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How to Become an Otolaryngologist

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An otolaryngologist or ENT is a physician who specializes in treating the ear, nose and throat. According to the Bureau of Labor Statistics, the number of open jobs for physicians and surgeons will increase 22 percent from 2008 to 2018. The bureau also notes that the median salary of physicians was $186,044 as of May 2008. According to PayScale, Inc., however, the average salary of an ENT ranged between $174,979 and $306,449 as of November 2010. Becoming an otolaryngologist requires extensive training and preparation.

Obtain a bachelor's degree from an accredited college or university. Despite popular opinion, becoming a doctor does not require that you major in pre-medicine as an undergraduate student. Instead, you can major in any subject you wish so long as you take plenty of courses in math and science. Above all, take courses in the biological sciences and chemistry to give you a strong foundation for medical school. Medical school admission committees tend to make their decisions based on several factors such as your academic performance, preparation for medical school through the classes you choose and your scores on the Medical College Admission Test (MCAT). They may also take into account your other activities and hobbies as possible indications of your leadership abilities.

Apply for medical school. Ideally you want to attend a medical school that offers an opportunity to specialize in otolaryngology. If you are unable to get into a school offering this specialization, you may be able to gain adequate experience later on through a medical residency. Some schools offering otolaryngology programs include Johns Hopkins University, Tufts University, Washington University in St. Louis and Georgetown University.

Complete medical school. This usually takes about four years from the time you start, although it can vary depending on the program and your workload. During your first two years of medical school you will be inundated with many of the basic aspects of medical practice and theory. During the third and fourth years, you will still take general medical classes, but you will also start taking courses related to your otolaryngology specialization.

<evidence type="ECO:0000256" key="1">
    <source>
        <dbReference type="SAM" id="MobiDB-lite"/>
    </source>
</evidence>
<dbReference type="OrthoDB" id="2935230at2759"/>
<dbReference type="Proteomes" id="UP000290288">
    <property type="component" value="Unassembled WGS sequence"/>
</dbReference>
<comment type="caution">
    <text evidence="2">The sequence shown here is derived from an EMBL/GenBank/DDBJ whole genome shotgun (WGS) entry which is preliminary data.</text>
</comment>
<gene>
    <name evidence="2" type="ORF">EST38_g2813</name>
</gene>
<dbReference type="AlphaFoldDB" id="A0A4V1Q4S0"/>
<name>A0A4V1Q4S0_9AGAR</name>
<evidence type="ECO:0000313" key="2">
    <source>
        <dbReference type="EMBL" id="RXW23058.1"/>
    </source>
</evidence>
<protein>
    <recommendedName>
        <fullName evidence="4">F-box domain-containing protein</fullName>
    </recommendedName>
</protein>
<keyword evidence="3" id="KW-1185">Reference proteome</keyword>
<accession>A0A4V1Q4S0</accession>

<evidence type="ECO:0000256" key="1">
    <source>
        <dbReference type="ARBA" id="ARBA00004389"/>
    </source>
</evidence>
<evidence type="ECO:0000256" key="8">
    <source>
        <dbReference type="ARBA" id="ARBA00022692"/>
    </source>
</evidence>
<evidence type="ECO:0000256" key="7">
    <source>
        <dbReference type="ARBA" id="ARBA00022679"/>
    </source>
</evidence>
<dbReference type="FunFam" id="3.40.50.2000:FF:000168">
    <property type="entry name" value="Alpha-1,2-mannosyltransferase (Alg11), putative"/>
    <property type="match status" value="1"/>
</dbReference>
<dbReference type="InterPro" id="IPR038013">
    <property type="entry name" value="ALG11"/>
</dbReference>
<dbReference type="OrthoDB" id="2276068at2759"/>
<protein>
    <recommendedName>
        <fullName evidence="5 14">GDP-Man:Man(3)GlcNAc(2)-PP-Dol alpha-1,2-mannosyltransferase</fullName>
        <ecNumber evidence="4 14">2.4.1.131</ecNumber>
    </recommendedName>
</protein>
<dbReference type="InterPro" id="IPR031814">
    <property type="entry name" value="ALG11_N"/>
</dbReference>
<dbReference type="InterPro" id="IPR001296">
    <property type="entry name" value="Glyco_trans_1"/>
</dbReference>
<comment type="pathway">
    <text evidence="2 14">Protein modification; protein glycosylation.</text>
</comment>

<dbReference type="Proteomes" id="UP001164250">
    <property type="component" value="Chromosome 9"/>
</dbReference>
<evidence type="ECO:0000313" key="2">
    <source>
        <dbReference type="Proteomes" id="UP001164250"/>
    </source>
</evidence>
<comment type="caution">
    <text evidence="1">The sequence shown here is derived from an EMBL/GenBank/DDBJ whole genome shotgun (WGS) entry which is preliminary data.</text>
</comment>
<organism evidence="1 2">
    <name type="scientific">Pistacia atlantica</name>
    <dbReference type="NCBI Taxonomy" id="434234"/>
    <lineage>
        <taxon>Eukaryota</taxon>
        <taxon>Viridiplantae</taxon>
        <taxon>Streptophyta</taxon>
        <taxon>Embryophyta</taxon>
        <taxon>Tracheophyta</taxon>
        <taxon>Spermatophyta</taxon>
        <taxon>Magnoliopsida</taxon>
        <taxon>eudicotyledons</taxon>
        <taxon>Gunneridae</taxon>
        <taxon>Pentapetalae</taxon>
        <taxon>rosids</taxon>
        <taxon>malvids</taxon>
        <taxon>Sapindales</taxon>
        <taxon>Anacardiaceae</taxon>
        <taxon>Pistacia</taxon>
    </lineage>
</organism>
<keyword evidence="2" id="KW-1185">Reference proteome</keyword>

Complete a residency program in otolaryngology. A residency provides you with the practical training that you receive after graduating from medical school. Residencies give you an opportunity to receive hands-on training in your field of specialization by working alongside and under the direction of an expert ENT. Most residencies take about three years to complete.

Apply for and receive your medical license. You must be licensed to practice medicine in the state where you plan to provide care as a otolaryngologist. Most states require you to pass a state licensing examination, a licensing fee and complete an extensive background check.

Apply for board certification. Although this step is voluntary, it is usually considered important by most physicians and their patients. Board certification indicates that you have all of the necessary experience and knowledge to be considered an expert in your field. Board certification in otolaryngology is determined by the American Board of Otolaryngology. The board requires at least one year of general surgical training and a four-year ENT residency in order to qualify for the examinations. Both an oral and written exam are required.


Jared Lewis is a professor of history, philosophy and the humanities. He has taught various courses in these fields since 2001. A former licensed financial adviser, he now works as a writer and has published numerous articles on education and business. He holds a bachelor's degree in history, a master's degree in theology and has completed doctoral work in American history.